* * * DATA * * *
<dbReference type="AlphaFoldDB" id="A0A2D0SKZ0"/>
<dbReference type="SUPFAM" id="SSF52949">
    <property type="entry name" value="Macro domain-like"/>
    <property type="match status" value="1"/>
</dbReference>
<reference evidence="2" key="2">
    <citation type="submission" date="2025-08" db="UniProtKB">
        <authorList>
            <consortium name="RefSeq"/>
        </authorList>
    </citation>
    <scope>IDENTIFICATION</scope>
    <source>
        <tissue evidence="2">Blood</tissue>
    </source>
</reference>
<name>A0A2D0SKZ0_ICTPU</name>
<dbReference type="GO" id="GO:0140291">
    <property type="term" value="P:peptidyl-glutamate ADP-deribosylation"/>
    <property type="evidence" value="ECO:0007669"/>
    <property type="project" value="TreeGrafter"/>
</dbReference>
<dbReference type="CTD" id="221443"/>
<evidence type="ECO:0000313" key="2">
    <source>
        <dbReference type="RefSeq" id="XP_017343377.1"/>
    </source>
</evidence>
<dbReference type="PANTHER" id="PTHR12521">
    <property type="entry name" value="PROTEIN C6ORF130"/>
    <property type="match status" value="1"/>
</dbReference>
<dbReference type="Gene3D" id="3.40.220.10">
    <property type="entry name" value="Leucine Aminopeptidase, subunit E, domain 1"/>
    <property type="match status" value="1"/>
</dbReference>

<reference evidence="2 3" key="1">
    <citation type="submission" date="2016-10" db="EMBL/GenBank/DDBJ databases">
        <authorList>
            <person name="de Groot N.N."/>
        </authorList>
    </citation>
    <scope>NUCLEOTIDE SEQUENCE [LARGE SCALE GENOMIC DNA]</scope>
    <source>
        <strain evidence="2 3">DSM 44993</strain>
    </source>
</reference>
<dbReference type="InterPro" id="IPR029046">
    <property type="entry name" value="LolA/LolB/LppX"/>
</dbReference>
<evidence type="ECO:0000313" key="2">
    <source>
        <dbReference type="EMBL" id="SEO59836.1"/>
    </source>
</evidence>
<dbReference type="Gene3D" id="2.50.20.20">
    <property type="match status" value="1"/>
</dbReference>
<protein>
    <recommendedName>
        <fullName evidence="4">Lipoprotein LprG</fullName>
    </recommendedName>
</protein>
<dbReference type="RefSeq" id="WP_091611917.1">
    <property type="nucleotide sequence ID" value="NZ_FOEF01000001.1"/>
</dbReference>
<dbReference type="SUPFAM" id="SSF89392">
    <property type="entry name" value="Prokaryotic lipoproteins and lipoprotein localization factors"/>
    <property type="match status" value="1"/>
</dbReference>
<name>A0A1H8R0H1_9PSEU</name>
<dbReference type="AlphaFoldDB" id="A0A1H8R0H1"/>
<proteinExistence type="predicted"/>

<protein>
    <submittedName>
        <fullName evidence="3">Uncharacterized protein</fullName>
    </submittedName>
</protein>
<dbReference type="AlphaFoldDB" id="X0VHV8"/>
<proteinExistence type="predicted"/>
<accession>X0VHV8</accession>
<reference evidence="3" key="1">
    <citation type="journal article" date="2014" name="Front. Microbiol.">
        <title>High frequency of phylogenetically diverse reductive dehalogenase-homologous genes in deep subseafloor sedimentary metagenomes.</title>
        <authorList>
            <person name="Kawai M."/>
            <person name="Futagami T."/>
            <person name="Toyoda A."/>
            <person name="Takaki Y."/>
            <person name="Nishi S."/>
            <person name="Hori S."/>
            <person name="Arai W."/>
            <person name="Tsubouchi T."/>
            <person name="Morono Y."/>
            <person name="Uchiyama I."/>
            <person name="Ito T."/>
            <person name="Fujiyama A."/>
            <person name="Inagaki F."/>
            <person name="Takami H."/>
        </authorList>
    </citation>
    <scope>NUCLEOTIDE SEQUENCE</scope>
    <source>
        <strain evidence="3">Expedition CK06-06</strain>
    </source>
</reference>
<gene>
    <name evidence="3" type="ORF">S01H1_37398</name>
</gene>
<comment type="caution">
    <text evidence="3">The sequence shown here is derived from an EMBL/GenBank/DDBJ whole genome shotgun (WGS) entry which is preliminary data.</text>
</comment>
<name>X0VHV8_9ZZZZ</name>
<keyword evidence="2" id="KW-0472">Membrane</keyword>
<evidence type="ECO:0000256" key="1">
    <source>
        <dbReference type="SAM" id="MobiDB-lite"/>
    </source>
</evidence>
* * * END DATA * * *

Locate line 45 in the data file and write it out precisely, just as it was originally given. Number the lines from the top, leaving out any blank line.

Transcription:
        <strain evidence="2 3">DSM 44993</strain>